Bob Marshall: China is the leading contributor to global warming. Here’s why that’s Louisiana’s problem. – NOLA.com
Readers dismissing the importance of reducing fossil fuel emissions to secure a future for Louisiana’s coastal communities usually have three concerns.
Today let’s take them one at a time.
1) What about China?
Some who oppose reducing U.S. fossil fuel use to curtail emissions point to this fact: China has become the world’s largest emitter — by far. In 2020 China produced 28% of the world’s emissions. In second place was the U.S., at 15%, followed by the European Union (9%), India (7%), Russia (5%) and Japan (4%).
But while China is today’s biggest problem, past U.S. emissions are the largest reason we have the crisis to begin with. Recent research shows the U.S. is responsible for 20% of the total emissions build-up since 1850 that is causing climate change. China is a distant second at 11%.
Our nation not only has a major responsibility for creating the crisis, but we also have a responsibility as the world’s wealthiest nation to lead the recovery.
And we have selfish motives. Like deadly viruses, climate does not respect political boundaries. Waiting for other countries to act on emissions would have been like waiting for other countries to develop a vaccine before addressing COVID-19.
So, yes, how quickly China acts to dramatically reduce its emissions is a major key to the world’s chances of slowing the rate of sea level rise. And recently it signed a major international agreement to do just that. But anyone in Louisiana supporting a “wait until China acts” policy is acting against the best interests of this state.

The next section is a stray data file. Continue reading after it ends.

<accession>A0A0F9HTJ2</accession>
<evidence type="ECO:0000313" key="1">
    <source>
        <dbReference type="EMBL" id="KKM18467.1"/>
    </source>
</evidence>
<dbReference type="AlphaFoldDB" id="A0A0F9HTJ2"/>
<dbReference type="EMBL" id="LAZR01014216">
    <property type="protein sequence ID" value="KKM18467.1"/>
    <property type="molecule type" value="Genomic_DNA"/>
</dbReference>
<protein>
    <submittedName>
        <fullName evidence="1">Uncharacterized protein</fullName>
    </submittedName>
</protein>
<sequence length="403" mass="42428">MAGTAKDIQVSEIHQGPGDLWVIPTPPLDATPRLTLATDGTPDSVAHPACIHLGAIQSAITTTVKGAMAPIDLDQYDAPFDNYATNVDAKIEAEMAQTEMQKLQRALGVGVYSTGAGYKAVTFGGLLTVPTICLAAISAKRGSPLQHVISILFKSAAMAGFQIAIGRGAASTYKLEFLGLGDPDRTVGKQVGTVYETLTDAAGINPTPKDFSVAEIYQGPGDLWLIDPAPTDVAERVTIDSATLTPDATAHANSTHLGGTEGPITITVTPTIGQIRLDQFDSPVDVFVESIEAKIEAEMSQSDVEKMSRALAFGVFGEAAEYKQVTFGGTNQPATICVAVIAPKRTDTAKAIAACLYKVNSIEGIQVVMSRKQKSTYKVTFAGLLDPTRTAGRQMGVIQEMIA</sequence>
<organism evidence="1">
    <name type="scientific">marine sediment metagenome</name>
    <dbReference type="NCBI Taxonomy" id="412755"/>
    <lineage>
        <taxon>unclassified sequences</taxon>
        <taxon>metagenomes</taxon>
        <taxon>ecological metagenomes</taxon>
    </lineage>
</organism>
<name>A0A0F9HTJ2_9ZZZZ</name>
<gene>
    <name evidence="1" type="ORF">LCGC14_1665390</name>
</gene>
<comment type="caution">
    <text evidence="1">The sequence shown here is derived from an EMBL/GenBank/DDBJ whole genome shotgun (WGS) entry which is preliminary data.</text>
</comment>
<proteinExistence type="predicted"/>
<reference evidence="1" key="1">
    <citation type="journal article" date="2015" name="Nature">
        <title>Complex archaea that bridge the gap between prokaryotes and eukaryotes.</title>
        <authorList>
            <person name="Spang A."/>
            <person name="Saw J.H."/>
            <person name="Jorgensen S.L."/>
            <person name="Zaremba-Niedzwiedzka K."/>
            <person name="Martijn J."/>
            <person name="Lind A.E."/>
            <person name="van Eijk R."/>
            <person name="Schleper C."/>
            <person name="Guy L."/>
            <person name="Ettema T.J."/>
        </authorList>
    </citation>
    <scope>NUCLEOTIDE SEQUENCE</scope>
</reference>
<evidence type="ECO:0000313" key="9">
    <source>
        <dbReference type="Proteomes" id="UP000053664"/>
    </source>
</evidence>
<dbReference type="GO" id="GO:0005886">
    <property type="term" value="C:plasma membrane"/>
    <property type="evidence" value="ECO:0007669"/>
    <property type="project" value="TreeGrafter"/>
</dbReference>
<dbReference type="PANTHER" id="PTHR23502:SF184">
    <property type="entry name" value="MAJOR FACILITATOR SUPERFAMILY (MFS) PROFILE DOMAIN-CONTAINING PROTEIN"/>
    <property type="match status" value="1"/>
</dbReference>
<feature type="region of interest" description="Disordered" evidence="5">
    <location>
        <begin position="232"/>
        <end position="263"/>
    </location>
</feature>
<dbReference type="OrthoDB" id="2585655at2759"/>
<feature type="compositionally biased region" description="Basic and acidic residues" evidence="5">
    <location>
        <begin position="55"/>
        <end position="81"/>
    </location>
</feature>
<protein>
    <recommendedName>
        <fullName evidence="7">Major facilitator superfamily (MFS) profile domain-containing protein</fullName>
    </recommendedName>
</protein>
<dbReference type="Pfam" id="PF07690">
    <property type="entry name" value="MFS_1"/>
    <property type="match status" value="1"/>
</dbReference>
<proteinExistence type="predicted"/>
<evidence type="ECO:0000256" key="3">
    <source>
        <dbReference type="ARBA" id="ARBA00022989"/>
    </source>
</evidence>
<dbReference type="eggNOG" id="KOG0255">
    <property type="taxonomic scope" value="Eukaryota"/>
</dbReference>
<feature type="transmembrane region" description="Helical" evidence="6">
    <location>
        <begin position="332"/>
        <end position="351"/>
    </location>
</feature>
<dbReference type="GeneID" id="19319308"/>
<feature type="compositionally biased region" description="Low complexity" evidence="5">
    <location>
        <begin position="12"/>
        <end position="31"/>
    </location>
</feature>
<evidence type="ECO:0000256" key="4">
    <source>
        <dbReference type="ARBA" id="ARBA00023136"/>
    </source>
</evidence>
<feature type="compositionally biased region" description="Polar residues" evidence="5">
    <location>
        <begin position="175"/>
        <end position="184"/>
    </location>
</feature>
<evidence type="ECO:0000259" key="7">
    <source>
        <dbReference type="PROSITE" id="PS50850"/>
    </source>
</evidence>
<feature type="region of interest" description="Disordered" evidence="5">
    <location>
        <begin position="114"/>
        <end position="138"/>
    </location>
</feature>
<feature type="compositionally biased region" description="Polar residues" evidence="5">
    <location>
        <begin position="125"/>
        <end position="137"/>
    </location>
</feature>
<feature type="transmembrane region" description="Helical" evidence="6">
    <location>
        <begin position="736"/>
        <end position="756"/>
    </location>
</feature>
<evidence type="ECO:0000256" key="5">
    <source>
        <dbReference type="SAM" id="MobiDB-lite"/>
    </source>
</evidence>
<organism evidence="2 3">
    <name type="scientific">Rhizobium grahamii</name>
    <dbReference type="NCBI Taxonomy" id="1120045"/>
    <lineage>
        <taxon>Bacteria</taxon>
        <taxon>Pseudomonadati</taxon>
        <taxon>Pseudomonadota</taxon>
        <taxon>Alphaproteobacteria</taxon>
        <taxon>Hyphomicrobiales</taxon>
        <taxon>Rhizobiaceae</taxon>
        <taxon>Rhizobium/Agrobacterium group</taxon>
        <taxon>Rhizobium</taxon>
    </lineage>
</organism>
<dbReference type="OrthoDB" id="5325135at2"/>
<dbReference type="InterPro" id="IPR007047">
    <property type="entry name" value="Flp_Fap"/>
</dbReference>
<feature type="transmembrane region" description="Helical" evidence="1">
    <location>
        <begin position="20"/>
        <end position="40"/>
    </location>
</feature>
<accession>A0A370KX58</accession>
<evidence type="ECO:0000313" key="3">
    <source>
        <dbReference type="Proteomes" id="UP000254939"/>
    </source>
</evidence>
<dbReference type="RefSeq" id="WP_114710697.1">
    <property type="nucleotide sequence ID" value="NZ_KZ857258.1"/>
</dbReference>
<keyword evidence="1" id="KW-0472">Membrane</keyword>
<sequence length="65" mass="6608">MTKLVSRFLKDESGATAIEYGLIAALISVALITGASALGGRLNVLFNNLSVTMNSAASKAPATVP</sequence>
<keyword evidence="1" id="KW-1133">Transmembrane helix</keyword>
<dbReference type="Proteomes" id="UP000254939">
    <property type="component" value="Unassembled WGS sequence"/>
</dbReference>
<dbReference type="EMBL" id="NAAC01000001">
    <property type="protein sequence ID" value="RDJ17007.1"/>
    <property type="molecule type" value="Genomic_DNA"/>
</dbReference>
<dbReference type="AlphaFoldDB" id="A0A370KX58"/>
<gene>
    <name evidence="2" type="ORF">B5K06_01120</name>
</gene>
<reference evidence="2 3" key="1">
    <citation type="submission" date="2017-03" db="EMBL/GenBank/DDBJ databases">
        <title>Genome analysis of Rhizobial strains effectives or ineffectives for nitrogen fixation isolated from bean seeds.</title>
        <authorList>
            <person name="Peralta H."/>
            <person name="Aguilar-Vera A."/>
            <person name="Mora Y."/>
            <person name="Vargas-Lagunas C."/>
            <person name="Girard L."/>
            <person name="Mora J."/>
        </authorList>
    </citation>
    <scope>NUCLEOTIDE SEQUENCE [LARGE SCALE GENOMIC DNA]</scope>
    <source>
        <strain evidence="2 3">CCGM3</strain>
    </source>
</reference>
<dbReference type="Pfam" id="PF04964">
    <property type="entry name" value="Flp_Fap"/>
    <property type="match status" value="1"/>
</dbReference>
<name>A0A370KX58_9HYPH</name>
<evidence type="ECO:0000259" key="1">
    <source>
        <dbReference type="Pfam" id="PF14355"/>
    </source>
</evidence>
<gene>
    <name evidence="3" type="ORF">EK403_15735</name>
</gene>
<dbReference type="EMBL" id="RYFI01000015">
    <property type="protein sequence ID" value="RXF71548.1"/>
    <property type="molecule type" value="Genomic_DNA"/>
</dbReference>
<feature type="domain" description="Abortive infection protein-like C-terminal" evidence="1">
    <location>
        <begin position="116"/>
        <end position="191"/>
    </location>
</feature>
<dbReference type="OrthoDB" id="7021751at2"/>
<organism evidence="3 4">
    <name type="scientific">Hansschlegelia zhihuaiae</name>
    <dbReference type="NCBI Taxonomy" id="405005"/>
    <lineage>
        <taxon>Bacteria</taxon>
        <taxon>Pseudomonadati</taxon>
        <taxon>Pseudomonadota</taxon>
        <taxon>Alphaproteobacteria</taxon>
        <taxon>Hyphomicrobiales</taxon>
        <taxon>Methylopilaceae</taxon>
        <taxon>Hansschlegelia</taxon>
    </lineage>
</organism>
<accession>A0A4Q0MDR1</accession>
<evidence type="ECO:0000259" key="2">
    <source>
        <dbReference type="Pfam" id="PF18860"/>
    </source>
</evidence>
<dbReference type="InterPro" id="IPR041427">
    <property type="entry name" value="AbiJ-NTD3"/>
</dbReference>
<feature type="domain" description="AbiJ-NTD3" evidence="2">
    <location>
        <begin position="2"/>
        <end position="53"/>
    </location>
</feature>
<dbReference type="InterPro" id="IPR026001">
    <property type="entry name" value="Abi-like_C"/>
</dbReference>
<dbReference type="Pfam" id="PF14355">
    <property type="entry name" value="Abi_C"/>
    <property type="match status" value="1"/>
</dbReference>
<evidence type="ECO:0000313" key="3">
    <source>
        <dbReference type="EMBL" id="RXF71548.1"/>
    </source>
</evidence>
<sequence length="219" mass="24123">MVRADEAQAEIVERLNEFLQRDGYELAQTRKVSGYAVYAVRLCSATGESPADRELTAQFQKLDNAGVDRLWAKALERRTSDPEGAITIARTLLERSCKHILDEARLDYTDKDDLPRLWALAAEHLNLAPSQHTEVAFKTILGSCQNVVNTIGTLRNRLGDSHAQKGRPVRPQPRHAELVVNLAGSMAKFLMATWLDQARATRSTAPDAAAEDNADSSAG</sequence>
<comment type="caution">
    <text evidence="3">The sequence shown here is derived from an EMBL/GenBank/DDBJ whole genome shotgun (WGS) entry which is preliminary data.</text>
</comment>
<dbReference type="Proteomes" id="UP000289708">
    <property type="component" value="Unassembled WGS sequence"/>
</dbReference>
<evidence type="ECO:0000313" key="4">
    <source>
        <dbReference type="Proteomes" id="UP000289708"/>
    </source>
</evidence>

And that’s because the state’s own coastal master plan shows quickly reducing emissions is our best chance to avoid disaster.
2) It’s subsidence, not sea level rise.
There’s no question the sinking of our delta landscape (caused by levees and canal dredging for oil and gas) has been the major reason for most of our coastal woes — so far. While the Grand Isle tide gauge shows sea level here rising four times faster than the rest of the nation, most of that has been due to sinking — so far.
But the Coastal Protection and Restoration Authority knows in the decades ahead the rate of sea level rise will climb past that of subsidence — and never stop. That’s why its computers show some of the wetlands it rebuilds by 2050 with the Myrtle Grove sediment diversion will be drowned by the Gulf by 2070.
The science is clear we can’t stop sea level rise caused by previous emissions; it will continue for centuries. But it also shows we have time to slow its rate by reducing emissions soon. That could give south Louisiana time to develop adaptations to help coastal communities and industries survive in this new reality.
3) There has been no dramatic increase in sea level rise or temperatures!
Some readers object to the use of adjectives such as “dangerous” and “dramatic” to describe the increases in temperatures and sea level rise over the last decade.
Admittedly the changes being reported are hard to see and, in some places, even feel. But tiny increases in the world’s average temperature can result in the dramatic changes. Indeed, they already have.
The 1 degree Celsius increase worldwide since the 20th century is the average, but to get there many places had much higher temperatures. Water expands when warmed, increasing the volume of the sea. And water stored as ice on land has been melting faster, adding more water to the ocean, further increasing and accelerating its rise.
Just a single inch in the total volume of the oceans — which cover 71% of the planet — means a dramatic increase in water available for hurricanes surge, allowing them to reach further inland.
Meanwhile, as ocean temperatures have hit record highs they have fed larger and more destructive hurricanes as well as record rainfalls inland.
That’s why recent research predicts those 100-year floods from rainfall or storms could happen annually by 2050.
Those are the answers to the doubts. It’s all based on science, which is based on records and evidence.
Hope this helps.
Bob Marshall, a Pulitzer Prize-winning Louisiana environmental journalist, can be reached at email@example.com, and followed on Twitter @BMarshallEnviro.